Posted 06 August 2012
By Alexander Gaffney
Abbreviated new drug applications-also known as generic drug applications or 505(j) applications-have saved US citizens more than a trillion dollars in the past decade, says a new report out from the health data analytics firm IMS Health and sponsored by the Generic Pharmaceutical Association (GPhA).
The report, "Savings: $1 Trillion Over 10 Years," comes as healthcare costs continue to rise, outpacing inflation on a consistent basis. Generic medicines, says the report, have been a crucial component in preventing those costs from rising even further.
"Generic drug use has saved the U.S. health care system approximately $1.07 trillion over the past decade (2002 through 2011) with $192.8 billion in savings achieved in 2011 alone," the report explains.
Potential Savings to Accelerate
Because of the impending retirement of the baby boomer generation, these savings are likely to accelerate as more people enroll in Medicare and use prescription medications, particularly for chronic conditions.
The potential for savings in this area is enormous, the study remarks. "[The Congressional Research Organization noted] that Medicare spent more in 2009 on just one biologic drug (Epogen) than the entire US Food and Drug Administration budget for that year, including all food, drug and cosmetic programs."
Savings from generic medications have also increased, jumping 22% between 2010 and 2011, with Americans saving on average more than half a billion dollars every day of the year ($192.8 billion in 2011). Medications that have entered the market during the last 10 years accounted for nearly half of the total savings, with $481 billion since 2002. IMS Health noted this number is likely to accelerate "exponentially" as additional high-grossing drugs lose patent protection.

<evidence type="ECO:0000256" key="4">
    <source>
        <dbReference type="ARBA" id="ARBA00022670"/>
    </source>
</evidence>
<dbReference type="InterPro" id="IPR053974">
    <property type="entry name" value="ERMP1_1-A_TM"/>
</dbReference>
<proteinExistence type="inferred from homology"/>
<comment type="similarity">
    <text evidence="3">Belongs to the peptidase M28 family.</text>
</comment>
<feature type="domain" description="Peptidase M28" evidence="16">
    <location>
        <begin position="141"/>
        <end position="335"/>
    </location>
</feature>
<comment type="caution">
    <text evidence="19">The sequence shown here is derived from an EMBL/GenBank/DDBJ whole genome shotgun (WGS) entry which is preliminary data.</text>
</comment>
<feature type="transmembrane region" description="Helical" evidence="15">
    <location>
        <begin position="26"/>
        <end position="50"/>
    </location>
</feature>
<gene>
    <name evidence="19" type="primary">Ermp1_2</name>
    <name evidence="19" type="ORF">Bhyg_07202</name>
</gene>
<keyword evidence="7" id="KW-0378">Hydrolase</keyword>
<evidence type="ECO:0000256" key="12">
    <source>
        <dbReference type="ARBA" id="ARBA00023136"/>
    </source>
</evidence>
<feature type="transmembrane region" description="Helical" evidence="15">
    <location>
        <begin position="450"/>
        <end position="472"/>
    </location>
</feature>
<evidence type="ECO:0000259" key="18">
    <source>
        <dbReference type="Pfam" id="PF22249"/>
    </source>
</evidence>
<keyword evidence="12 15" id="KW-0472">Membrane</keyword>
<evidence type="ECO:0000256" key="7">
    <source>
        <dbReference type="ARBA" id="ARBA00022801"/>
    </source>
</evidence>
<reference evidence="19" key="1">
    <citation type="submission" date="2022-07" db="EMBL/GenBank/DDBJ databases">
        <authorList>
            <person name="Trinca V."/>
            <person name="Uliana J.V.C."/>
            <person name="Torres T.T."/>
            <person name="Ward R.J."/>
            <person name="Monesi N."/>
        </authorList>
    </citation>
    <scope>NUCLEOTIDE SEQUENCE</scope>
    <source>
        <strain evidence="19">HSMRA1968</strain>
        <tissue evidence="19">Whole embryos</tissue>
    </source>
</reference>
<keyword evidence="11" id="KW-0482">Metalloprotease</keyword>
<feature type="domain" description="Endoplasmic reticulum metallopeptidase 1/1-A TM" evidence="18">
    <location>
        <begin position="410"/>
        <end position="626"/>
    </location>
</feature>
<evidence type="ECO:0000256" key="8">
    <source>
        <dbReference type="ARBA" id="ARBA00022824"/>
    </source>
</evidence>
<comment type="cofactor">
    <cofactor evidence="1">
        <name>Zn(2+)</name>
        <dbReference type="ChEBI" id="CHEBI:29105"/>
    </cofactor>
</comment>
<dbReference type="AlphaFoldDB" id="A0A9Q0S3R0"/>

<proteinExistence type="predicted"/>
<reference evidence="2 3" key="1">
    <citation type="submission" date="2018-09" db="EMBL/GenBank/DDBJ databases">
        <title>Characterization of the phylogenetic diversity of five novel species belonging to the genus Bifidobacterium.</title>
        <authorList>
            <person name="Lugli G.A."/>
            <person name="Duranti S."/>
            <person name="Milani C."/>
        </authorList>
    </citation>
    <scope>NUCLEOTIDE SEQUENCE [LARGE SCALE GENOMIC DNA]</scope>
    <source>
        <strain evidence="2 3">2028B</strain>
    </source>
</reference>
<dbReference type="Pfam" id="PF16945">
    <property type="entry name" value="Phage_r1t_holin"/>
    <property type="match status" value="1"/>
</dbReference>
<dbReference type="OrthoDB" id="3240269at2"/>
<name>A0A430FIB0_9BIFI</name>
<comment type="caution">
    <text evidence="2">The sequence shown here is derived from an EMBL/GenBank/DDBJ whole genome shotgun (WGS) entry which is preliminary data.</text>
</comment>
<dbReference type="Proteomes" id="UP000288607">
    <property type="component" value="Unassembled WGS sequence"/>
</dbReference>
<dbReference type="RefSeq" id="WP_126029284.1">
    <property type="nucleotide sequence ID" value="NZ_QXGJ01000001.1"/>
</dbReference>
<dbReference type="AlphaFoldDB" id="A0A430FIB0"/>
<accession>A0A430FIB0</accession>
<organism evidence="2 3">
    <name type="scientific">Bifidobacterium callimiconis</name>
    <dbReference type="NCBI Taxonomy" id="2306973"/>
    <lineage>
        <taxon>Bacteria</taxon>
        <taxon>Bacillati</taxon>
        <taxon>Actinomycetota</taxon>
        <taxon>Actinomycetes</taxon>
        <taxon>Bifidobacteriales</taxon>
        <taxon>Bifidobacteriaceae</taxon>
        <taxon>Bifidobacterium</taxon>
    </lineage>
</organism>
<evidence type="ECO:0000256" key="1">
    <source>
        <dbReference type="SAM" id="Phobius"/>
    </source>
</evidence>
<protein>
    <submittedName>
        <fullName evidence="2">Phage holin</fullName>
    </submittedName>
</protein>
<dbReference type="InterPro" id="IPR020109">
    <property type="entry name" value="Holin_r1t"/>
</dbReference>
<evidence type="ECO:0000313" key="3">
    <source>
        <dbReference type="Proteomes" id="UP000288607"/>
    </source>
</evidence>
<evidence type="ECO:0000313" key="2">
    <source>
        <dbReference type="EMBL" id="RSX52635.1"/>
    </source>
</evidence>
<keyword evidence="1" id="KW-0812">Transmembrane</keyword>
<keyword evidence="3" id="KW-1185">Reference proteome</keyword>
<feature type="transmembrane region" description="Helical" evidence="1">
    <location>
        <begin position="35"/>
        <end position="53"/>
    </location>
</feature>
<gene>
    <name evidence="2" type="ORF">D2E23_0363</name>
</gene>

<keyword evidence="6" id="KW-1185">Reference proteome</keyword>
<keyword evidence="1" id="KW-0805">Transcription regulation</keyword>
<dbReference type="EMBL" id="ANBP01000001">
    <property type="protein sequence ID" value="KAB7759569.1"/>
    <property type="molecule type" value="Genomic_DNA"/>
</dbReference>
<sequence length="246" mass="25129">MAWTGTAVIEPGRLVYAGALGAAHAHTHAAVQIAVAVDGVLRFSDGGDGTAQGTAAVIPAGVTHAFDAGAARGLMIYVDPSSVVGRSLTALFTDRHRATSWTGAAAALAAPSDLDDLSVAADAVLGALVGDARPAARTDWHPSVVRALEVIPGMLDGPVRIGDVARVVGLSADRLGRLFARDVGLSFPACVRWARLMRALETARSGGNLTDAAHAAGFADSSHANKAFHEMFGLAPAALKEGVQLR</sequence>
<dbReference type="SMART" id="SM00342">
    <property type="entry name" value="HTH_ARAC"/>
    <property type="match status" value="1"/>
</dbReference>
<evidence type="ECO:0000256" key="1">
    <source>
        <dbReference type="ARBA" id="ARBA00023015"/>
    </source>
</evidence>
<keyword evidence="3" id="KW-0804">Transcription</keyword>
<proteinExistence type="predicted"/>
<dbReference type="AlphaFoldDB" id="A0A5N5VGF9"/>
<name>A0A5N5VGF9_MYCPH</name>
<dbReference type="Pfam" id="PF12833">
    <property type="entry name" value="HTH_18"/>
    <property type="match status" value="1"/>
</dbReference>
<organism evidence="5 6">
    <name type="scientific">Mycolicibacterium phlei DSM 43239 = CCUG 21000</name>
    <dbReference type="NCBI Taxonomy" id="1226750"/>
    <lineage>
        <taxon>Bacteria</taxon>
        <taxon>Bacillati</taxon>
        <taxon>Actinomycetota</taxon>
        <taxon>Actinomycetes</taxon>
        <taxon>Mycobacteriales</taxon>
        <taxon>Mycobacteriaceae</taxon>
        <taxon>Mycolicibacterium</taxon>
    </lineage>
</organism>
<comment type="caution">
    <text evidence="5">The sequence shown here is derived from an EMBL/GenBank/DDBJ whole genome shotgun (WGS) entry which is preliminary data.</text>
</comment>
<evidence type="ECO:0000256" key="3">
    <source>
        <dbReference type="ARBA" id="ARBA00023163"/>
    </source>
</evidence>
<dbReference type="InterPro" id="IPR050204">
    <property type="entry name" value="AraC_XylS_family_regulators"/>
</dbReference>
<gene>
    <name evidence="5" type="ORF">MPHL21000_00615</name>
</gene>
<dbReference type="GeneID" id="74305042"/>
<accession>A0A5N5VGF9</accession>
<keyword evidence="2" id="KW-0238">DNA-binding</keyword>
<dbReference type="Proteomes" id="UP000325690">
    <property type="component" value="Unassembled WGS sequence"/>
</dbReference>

The report's authors also noted the realized savings from generic medications have vastly outpaced those originally forecast at the time of the passage of The Hatch-Waxman Act, more formally known as the Drug Price Competition and Patent Term Restoration Act of 1984. At the time, congressional researchers believed the Act would save just $1 billion over the coming decade. Instead, it wound up saving between eight and 10 times that amount.
Savings from generics have also increased every year, from $60 billion a year in 2002 to $193 billion in 2012, amounting to a compound annual growth rate of almost 12.4%.
Branded Manufacturers: No Copies without Innovators
Advocates from branded manufacturers, including the Pharmaceutical Research and Manufacturers of America (PhRMA), were quick to comment on the report.
"Such savings are possible because innovator biopharmaceutical research companies - the most research-intensive sector in the US economy - produce medical advances through pioneering scientific work and long-term, expensive investments," PhRMA wrote. "Without the development of new medicines by innovator companies, there would be neither the new medicines essential to progress against diseases nor generic copies."
PhRMA also said previous research, also by IMS Health, pegged advances in the cost of medications to just 0.5% in 2011, and has projected between zero and 3% increases through 2015.